Engage with your senses, enjoy your food more, snack less and even lose weight by mastering mindful eating
Can you remember all the vegetables that were on your plate at dinner? Or the ingredients that you cooked with? We often get so distracted by the world around us that we forget to slow down at mealtimes. Inviting mindfulness into our everyday routines can help us bring back our awareness, curb snacking, limit overeating, improve digestion and help us relish our food even more. “Some people assume mindful eating is way out of reach and you have to sit down and have a meal where nobody talks to each other,” says Rachel Bartholomew, nutritionist and author (rachelbartholomew. co.uk). “Really, it’s bringing your awareness back to the eating experience and training your mind to become more present. It’s only from this place that you can start to change your eating habits.” Here’s our how-to guide on becoming more mindful.
The only way to understand our relationship with food is to spend time with that relationship, as Rachel explains. “Ask yourself how are you eating?” Are you sitting at a table, or at your desk? Are you relaxed, or stressed? That’s a good lead step to bringing awareness back.” If you reach for a glass of wine after a stressful day, or head to the biscuit tin when you’re feeling emotional, these actions show that you make food decisions that are influenced by external factors other than hunger. Creating a log or a journal is an easy way to start understanding what your triggers are.
Our minds are susceptible to both emotion and habit. Taking the time to slow down and stop ourselves from cruising into autopilot mode can take as little as five seconds, but is hugely beneficial. “Build in a pause point before you start a meal or reach for a snack,” advises Rachel. “Take two or three deep belly breaths before you pick up your knife and fork, and that will activate part of your nervous system that puts you in the rest and digest phase. It’s important to give your body signals to initiate those digestive processes. Slowly taking a few sips of water can be another useful pause point to stop you from reaching for something unconsciously,” says Rachel. “If you’re not sure, have a sip of water. If you feel hungry, then go for it.”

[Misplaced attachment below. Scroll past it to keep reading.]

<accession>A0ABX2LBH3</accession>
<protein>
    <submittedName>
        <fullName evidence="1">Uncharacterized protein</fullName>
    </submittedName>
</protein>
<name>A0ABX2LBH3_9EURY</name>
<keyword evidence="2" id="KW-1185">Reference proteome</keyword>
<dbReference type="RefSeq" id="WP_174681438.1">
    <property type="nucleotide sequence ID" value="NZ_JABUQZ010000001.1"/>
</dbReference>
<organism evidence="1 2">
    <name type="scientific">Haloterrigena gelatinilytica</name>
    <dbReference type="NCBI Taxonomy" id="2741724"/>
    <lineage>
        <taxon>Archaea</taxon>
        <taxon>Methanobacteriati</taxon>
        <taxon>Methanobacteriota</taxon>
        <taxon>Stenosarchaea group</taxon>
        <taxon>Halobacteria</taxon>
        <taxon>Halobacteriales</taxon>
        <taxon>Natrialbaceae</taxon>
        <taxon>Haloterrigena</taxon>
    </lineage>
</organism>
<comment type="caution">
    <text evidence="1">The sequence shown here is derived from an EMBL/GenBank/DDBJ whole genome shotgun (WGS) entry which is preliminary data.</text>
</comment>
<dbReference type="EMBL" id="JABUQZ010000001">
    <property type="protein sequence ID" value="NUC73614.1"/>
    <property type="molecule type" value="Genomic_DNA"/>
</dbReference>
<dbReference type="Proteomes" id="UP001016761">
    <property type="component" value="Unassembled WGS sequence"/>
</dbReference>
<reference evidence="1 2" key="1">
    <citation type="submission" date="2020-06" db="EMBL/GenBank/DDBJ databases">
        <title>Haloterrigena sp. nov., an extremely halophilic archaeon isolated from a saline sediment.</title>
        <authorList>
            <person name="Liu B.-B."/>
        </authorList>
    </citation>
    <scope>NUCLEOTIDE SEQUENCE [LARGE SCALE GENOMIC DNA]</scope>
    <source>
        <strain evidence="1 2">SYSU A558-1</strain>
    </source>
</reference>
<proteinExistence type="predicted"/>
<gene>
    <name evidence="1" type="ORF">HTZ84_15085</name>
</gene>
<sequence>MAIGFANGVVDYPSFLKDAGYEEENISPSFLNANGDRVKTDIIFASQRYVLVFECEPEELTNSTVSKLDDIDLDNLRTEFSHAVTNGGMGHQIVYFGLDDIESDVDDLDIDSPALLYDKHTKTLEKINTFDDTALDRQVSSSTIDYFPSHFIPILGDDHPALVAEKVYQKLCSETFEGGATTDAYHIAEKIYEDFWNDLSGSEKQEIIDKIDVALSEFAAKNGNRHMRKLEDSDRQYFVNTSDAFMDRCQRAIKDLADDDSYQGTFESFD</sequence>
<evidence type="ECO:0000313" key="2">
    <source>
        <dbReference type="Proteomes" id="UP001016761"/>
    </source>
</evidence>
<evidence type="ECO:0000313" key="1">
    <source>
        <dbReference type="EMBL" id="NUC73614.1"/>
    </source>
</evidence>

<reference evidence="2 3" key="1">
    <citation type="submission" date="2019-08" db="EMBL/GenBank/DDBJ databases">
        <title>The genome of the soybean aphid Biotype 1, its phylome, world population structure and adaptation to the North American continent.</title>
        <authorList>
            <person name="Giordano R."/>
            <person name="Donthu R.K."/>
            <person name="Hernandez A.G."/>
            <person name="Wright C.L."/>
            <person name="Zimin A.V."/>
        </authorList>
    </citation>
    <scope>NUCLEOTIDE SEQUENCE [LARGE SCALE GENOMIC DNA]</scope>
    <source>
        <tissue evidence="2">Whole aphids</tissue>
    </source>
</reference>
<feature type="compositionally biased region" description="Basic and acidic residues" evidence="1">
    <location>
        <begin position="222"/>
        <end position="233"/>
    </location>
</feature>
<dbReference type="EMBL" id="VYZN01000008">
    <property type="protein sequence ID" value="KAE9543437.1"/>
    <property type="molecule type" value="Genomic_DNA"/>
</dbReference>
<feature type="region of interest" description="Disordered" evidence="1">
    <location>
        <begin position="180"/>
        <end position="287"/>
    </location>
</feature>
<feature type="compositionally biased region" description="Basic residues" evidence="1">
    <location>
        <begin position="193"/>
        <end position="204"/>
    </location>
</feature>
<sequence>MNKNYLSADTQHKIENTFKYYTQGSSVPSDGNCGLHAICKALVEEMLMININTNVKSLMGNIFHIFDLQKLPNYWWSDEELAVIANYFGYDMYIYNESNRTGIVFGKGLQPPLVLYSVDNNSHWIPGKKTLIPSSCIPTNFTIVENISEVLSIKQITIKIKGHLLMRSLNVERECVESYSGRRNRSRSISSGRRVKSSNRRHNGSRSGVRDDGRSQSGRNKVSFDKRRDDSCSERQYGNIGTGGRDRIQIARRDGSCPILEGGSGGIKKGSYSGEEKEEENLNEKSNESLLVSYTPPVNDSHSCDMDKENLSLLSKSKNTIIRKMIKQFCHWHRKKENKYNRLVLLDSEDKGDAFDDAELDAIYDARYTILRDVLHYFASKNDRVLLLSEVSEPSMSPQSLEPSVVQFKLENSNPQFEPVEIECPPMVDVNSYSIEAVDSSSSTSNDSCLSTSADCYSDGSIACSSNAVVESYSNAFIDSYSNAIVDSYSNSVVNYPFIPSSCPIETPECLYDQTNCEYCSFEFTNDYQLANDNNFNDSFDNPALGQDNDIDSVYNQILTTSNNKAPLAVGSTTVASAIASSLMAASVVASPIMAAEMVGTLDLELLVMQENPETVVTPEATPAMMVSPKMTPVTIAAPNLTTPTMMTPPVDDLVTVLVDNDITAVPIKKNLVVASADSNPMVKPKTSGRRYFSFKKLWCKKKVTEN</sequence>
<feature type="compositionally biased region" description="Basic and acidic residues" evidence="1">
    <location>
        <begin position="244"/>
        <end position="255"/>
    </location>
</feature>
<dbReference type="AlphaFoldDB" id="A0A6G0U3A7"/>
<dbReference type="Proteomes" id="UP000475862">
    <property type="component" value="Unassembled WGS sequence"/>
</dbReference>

‘Chew your food properly’, is a command that a lot of us are familiar with, but it rings true regardless of your age. “Chewing is an important part of the digestive process,” says Rachel. “It may seem a little strange at first, but try and notice the production of saliva in your mouth. It will help you become more connected to what’s happening in your body. Once you’ve noticed it, your mouth produces even more, aiding that digestive process even further. It’s very much about noticing what’s happening in your body.”
One of the great elements of mindfulness is that it allows us to remove distractions, such as a blaring TV or an email inbox full of unread messages, and sit uninterrupted with our food and family. By doing this, we begin to take our time over a meal. “Bringing food back to the table is so important,” says Rachel. “Think about your meal hygiene in the same way you would think about your sleep hygiene. Create an environment that will help to bring more awareness to your plate, such as having no phones at the table, not watching TV and pausing before you start a meal.”
If you’re going to get rid of something, then it can be a good idea to try and replace it with something else. This is where rituals can come into play. “Your body is very responsive to environmental cues and changes,” says Rachel. “Even small actions, such as setting the table, can signal to your body that a meal is coming and can help to get the digestive juices flowing. If you’re distracted by something else, then your body isn’t as ready for it as it could be. So implement positive actions as much as you can.”
Once we get a handle on our thoughts and emotions around food, we weaken its hold over us. However, that doesn’t mean we should beat ourselves up if we occasionally overeat, or forget create a pause point before a meal. “Being kinder and compassionate with yourself is an important part of mindfulness,” says Rachel. “Try not to feel too concerned if you’re struggling to implement changes. Once you’ve achieved one thing, it becomes a lot easier to think ‘what can I do next?’”
Taste Think about the flavours in your mouth. Are they sweet, salty, spicy or bland? What specific ingredients can you taste? Are the elements on the plate complementing each other?
Texture How are you eating your food? With your hands, chopsticks, or a knife and fork? How does it feel? Crunchy or soft? Hot or cold?
See Take a moment to observe the colours on your plate. What really stands out to you?
Smell What’s the first smell that hits you? What ingredients are really standing out?
Hear You can start this before your food even hits the plate. Can you hear it sizzling or simmering? Once you have it in your mouth, listen out for a crunch.
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